• Make notes of everything you plan to do - either on paper or your mobile phone.  Don't ignore items which seem unimportant, or convince yourself that you won’t forget - you WILL!  This link directs to a page of my thoughts regarding short-term memory challenges.
  • Sleep is as important to well-being as diet or exercise, ignoring tiredness is counterproductive.
  • Set realistic (low) goals and expectations; baby steps is the sensible approach.  It is expected to want to get better rapidly, that is probably unrealistic.  This link opens a discharge note I wrote for the NHS in 2019, it mentions managing expectations.
  • Recovery is non-linear (not a straight line).  You can have three good days followed by a rubbish day, it doesn't mean that you are back at square one.
  • You'll probably be a little different, but you WILL make it.  This link directs to a page describing some of my remaining limitations following my TBI.

My thoughts on being a TBI survivor (the clinical term often used) can be viewed ​by following this link.  I personally prefer the term "recovering person" when considering my own particular outcome.  My rationale is that the term survivor only relates to the short term (say a few weeks) after the TBI, whereas recovering person relates better to the ongoing months and years.

I Needed to be Needed
The name I've used for this web site came unwittingly from my mother when she was articulating what she saw as the biggest influence on my recovery.  My mother had seen me find purpose in life through the various volunteering roles (see link) I became involved in, her exact words were: "You needed to be needed".  My recovery approach could also be stated in a very short sentence: I desperately wanted to feel useful again.

  • Follow this link to view some of my thoughts on the importance of having a fulfilling purpose during recovery, and my hopes for what this web site might achieve.
  • I have a positive outlook on life and consider every lived day beyond my TBI as a bonus.  This link leads to a page where I express many of my feelings about my recovery.  However, I can easily sum up my life perspective following my recovery in a single word: contented.
  • A simple timeline of my hospitalisation, recovery and return to work can be viewed via this link.​
  • This link directs to a page leading to descriptions and viewpoints of the post-discharge progression of my recovery.


Rehabilitation Centre

​​​​​This note (see image) written by Ruth was pinned to the wall adjacent to my bed at the NHS Haywood Hospital.  I probably read the note at least twenty times each day. It helped enormously to know that people were out there who cared about me.  ​I didn't know why I was in hospital or what year it was, but my cognition was still intact as I was able to use my mobile phone to take a photo of the note.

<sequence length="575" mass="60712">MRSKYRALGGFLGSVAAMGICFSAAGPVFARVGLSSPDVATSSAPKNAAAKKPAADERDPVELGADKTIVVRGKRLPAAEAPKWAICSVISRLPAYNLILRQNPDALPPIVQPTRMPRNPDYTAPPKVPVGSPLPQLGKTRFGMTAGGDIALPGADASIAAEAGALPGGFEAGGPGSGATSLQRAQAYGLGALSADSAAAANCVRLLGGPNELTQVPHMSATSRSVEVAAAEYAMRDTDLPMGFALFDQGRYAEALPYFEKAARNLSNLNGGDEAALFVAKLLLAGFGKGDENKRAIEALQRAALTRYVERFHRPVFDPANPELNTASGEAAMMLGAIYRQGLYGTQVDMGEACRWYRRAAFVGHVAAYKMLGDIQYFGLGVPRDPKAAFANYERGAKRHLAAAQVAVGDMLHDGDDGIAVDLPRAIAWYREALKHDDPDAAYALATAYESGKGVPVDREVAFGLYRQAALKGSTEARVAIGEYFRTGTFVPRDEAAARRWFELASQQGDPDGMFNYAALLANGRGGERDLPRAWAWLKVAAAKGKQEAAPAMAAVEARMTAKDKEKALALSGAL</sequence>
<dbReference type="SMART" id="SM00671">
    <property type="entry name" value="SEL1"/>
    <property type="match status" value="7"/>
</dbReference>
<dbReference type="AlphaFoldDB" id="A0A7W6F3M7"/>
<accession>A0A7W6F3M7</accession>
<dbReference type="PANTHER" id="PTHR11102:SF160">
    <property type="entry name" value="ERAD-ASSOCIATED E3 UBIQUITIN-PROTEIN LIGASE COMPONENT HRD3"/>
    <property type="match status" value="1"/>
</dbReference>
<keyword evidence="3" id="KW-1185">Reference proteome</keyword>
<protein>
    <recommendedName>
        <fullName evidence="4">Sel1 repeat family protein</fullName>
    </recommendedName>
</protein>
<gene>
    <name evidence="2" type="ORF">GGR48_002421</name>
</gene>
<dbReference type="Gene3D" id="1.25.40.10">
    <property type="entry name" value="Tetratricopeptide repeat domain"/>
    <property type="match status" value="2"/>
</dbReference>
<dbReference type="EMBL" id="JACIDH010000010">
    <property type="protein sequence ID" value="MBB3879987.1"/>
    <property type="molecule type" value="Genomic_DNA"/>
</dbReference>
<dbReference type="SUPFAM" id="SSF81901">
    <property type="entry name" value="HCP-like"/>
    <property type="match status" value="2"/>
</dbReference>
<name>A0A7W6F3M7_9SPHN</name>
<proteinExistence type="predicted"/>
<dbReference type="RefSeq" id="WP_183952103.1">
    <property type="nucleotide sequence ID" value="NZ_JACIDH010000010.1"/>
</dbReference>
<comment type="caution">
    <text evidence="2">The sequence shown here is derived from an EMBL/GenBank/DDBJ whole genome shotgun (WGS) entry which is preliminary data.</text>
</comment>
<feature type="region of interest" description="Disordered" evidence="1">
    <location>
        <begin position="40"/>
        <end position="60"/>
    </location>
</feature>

There was so much the rehabilitation unit staff did for my recovery, I will always be enormously grateful to all of them.  The work they do may not be as glamorous as other clinical disciplines, however, they are as important as anyone to a successful recovery outcome.  I felt especially close to the rehabilitation folks as they were the first people I properly engaged with post-TBI.​

A Story of Hope

My Journey from Traumatic Brain Injury (TBI) through Recovery




I needed assistance to walk safely - not due to any physical impairment, it was simply because my brain couldn't send messages to my limbs to do what I wanted them to.  ​I was fed intraveneously and had been doubly incontinent while in critical care.  I made the Lego rabbit in the adjacent photo while at the Haywood - it was intended for seven year olds, whereas I was aged forty-six.  I was exhausted from making it, we still have it to remember some of the challenges we faced.  Following my discharge from the Haywood Hospital, my NHS rehabilitation consultant sent a discharge diagnosis letter to my GP, it can be viewed by following this link.  I lost 42lbs (19kg) in weight during the nine weeks following my TBI.

Air Ambulance

I unwittingly tracked my helicopter journey from Nantwich to the Royal Stoke NHS hospital in Stoke-on-Trent via the GPS tracking app I used on my mobile phone when cycling.  This link directs to an air ambulance charity article which displays the flight path and duration.  

Neuro Surgery

The following text is the injury diagnosis by my neurosurgeon after operating on my brain, which can be seen in the adjacent image:

  • Right pneumocranium (air inside skull)
  • Fracture right parieto-temporal skull
  • Large 1.88 x 8.5cm right temporal extradural haematoma (blood clot)
  • 7mm left temporal subdural haematoma
  • 1cm contusion (bruise) right midbrain
  • Small traumatic subarachnoid haemorrhage right precentral sulcus
  • Multiple small contusions: Both frontal lobes & left temporal lobe
  • Base of skull fracture: right greater wing of sphenoid, extending into left middle cranial fossa & both superior orbital walls
  • Scalp laceration